You need to keep a log if you want to legally take the business expense.
Driving around town? If it has something to do with business, you might be able to get a tax deduction come tax-time or a reimbursement from your employer.
Business owners and the self-employed know the value of keeping track of their business mileage but many are negligent in keeping a log that documents their travel. Your Enrolled Agent or tax preparer will ask to see that log when you provide your records at your tax preparation appointment.
It is annoying to manually log the details of every drive and it takes time to record the date, destination, miles traveled and all that. So, we have put together our top 3 apps to make this task easy.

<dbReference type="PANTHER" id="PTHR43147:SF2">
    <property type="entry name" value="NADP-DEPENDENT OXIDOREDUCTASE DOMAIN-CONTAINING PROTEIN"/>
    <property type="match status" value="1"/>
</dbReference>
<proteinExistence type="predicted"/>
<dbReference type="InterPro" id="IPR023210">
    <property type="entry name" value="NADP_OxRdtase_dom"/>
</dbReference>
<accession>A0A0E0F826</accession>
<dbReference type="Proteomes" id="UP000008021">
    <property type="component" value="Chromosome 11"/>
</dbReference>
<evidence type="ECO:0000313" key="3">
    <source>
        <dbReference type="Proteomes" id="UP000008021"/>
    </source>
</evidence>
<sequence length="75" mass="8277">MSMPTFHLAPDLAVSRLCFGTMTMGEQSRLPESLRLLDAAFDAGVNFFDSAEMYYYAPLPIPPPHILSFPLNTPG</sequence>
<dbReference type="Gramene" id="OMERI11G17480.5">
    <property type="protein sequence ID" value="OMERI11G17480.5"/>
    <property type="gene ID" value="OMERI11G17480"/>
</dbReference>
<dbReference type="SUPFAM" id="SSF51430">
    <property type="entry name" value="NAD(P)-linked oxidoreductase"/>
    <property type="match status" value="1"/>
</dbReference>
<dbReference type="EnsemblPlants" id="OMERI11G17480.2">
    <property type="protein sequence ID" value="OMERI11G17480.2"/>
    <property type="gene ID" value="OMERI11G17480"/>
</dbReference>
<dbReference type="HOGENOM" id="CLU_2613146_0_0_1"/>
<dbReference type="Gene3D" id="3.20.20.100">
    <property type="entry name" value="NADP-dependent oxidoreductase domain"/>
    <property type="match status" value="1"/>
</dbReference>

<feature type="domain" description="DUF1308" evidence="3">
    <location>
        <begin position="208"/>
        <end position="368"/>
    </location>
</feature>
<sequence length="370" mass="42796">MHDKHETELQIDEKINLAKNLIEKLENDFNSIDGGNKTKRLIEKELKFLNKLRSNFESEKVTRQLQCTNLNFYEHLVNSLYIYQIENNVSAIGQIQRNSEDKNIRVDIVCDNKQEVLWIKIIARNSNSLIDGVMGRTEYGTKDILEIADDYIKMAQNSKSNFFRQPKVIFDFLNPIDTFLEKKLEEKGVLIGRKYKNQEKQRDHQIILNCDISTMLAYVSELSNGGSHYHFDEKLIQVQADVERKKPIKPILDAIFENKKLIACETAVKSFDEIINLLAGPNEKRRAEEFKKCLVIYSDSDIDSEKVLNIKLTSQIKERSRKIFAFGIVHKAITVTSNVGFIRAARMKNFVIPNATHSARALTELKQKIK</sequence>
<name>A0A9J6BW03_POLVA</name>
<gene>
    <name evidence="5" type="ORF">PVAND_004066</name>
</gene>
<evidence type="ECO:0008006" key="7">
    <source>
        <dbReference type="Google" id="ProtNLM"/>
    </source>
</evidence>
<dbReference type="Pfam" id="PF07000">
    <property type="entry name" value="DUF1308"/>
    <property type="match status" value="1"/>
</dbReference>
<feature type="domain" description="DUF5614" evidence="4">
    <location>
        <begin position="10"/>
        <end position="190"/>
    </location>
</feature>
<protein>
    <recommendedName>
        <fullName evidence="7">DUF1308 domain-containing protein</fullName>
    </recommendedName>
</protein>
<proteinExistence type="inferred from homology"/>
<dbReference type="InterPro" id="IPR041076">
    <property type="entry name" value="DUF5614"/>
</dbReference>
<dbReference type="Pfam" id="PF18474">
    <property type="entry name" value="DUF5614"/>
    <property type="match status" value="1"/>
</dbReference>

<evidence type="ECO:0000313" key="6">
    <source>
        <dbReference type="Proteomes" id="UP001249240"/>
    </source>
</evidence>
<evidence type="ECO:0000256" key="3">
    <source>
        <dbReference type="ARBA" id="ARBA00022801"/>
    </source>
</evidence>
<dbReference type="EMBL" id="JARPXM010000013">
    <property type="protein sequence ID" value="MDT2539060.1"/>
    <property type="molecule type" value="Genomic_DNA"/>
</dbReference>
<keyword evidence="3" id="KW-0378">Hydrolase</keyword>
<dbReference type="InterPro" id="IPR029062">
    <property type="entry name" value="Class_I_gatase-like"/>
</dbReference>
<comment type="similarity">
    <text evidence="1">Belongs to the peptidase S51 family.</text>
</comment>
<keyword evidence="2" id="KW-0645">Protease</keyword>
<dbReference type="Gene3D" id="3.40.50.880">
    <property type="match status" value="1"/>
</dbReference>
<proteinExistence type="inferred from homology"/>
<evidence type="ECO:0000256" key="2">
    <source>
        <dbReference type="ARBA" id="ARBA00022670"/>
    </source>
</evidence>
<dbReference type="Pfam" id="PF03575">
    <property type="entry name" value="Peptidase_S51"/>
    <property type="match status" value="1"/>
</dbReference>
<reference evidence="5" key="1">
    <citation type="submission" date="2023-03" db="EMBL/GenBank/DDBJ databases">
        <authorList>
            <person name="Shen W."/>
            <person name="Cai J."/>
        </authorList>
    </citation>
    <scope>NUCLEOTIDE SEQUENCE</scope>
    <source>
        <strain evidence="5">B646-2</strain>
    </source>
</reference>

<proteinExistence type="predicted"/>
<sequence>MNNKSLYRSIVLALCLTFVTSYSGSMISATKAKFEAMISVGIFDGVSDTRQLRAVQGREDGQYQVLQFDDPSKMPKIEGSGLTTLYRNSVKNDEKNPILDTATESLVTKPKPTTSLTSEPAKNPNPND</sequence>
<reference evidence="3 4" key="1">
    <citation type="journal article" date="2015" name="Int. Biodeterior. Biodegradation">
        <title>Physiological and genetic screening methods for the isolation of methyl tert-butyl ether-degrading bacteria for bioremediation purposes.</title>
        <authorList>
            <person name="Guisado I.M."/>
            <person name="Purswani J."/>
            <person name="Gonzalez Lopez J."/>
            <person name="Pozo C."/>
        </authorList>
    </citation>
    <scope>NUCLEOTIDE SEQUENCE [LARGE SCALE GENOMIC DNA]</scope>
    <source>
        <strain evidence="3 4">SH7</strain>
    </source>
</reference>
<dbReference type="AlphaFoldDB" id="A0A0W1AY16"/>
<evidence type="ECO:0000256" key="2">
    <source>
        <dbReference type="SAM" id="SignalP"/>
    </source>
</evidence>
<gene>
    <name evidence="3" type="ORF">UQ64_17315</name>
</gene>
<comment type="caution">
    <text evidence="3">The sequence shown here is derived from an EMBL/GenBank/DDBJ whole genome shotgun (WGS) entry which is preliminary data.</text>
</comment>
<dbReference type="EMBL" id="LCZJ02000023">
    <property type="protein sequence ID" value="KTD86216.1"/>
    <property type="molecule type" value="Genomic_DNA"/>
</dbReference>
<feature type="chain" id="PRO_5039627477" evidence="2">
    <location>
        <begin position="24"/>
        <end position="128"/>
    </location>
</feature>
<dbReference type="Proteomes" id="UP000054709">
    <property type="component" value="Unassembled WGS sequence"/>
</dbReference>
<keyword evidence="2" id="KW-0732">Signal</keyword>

Just to keep you in the know… here are the standard mileage rates allowed by the IRS:
As a rule of thumb, don’t even consider using actual costs if you use your vehicle less than 50% of the time for business. The standard mileage deductions keep things simple if you keep track of all your miles.
When you use your car for business, the IRS allows you to deduct that expense from your taxable income.
The standard mileage deduction rate depends on how you used your vehicle:
- Business miles are reimbursed at 53.5 per mile
- Medical and moving miles, 17 cents
- Charitable miles 14 cents
And commuting to work is not considered a deductible expense.